Sports Betting Inches Closer to Being Legal in Oklahoma

Sports Betting Inches Closer to Being Legal in Oklahoma
© USA Today

Oklahoma is one step closer to getting in-person sports betting at tribal casinos, though the effort has a long way to go.

On a 28-3 vote, the House Appropriations and Budget Committee on Thursday approved a bill by Rep. Ken Luttrell, R-Ponca City, to add in-person sports betting to the state-tribal gaming compact. The “no” votes were cast by Republican Reps. Sheila Dills, Scott Fetgatter and Carl Newton.

The bill still needs to be approved on the House and Senate floors before going to Republican Gov. Kevin Stitt for his consideration. It is unclear whether he would support the initiative. The governor has been at odds with tribes over renewing tribal gaming compacts.

Under Luttrell’s House Bill 3008, the state would receive 10% of monthly net win from sportsbooks statewide. Luttrell, a Cherokee citizen, estimates in-person sports betting at casinos would generate $240 million in revenue for the state.

The legislative session is scheduled to end on May 7 at the Capitol in Oklahoma City.

Tribal Gaming Active Across Oklahoma

Oklahoma’s 35 tribal nations operate more than 130 “gaming facilities,” according to the Oklahoma Indian Gaming Association.

These facilities range from Las Vegas-style casinos to travel plazas with slot machines.

Among other games, the tribes oversee 72,850 electronic devices and 5,300 bingo seats.

The state does not have non-tribal casinos.

Fan Support Strong in Sooner State

If approved, sports betting is expected to be popular in Oklahoma. The state is home to the University of Oklahoma, Oklahoma State and other universities that traditionally field successful men’s and women’s athletic teams.

The annual Red River Showdown between the Texas Longhorns and Oklahoma Sooners is one the nation’s most intense football rivalries.

In addition, the NBA’s Oklahoma City Thunder, and numerous collegiate and professional teams next door in Texas, enjoy large fan bases in Oklahoma.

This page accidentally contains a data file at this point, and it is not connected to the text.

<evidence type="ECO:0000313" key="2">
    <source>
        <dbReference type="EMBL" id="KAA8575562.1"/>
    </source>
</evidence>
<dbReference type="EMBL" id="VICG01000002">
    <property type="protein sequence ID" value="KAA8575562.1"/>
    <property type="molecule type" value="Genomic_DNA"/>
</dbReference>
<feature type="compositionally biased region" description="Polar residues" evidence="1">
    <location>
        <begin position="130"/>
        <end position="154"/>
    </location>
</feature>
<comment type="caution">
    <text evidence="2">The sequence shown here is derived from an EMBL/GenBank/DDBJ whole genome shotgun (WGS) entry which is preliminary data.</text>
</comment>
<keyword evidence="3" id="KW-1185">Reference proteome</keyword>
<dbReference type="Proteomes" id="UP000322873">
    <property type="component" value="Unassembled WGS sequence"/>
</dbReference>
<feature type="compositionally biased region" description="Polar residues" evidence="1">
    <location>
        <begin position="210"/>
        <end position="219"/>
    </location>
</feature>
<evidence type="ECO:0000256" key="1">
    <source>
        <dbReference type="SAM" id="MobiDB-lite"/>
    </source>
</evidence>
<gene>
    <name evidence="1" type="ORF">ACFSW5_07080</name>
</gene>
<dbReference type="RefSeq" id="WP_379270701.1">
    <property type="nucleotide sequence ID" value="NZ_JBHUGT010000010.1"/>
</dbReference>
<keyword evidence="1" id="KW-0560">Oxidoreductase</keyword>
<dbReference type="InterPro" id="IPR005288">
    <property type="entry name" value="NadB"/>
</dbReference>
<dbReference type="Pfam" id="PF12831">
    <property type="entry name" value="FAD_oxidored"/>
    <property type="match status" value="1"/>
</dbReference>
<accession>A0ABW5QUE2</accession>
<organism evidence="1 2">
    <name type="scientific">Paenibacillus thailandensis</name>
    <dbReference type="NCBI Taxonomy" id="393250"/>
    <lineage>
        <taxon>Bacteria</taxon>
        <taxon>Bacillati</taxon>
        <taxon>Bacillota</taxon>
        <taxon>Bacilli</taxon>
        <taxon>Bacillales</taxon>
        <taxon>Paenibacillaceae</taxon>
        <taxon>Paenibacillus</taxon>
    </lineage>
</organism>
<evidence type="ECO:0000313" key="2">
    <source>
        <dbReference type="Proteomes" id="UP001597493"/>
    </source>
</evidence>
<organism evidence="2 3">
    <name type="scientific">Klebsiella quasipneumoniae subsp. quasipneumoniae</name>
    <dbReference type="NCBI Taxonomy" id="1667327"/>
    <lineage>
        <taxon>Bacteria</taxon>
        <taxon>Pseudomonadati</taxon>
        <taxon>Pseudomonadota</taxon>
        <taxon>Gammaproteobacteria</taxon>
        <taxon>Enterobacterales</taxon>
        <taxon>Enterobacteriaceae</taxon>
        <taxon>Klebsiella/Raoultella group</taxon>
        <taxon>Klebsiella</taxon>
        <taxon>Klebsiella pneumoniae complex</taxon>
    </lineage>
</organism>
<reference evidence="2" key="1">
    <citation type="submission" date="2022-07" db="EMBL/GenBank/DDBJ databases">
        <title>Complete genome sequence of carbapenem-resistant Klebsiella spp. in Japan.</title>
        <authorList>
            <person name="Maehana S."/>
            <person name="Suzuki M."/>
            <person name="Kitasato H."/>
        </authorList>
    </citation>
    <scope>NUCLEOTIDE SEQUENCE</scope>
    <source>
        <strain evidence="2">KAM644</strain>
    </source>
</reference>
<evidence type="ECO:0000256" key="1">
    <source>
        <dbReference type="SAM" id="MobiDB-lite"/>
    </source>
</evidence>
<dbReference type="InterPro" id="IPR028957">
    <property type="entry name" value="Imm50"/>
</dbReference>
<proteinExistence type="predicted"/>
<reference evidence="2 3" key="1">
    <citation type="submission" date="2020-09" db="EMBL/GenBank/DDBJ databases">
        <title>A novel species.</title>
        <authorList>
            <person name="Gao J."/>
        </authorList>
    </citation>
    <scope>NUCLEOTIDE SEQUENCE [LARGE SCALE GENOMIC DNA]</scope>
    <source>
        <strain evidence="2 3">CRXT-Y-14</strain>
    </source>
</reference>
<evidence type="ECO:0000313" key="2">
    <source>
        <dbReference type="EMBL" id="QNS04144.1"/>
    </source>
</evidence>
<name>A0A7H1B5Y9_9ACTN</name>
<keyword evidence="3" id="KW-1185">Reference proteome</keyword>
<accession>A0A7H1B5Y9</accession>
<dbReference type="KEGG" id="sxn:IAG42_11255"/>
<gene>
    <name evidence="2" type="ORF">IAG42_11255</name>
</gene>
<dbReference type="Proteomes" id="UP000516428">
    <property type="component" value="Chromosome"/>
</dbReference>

Competition From Neighboring States

In advocating for sports betting, Luttrell has noted that legal sports wagering already takes place in states that border Oklahoma.

“I feel the time is right for Oklahoma to partner with the tribes and ensure a level, competitive gaming playing field with the surrounding states,” he said.

Next door in Arkansas, mobile betting has been legalized and is expected to begin within days, once casinos launch their smartphone apps. On-site sports betting already occurs inside Arkansas casinos.

Texas Bordered By Sports-Betting States

As Oklahoma lawmakers take sports betting under consideration, its neighbor Texas is becoming further surrounded by sports betting states, including Arkansas.

Texas, the nation’s second-most-populous state, does not have brick-and-mortar casinos or legal sports betting.

Any effort to expand gaming in Texas will have to wait until lawmakers meet in Austin for the 2023 legislative session. Dallas Cowboys owner Jerry Jones has said legal sports betting is inevitable in Texas.

In Louisiana, which also shares a border with Texas, in-person sports betting began at casinos last year. A couple of months later, online sports gambling in Louisiana got underway.

Louisiana is the only Gulf Coast state with legal mobile wagering from Texas to Florida.

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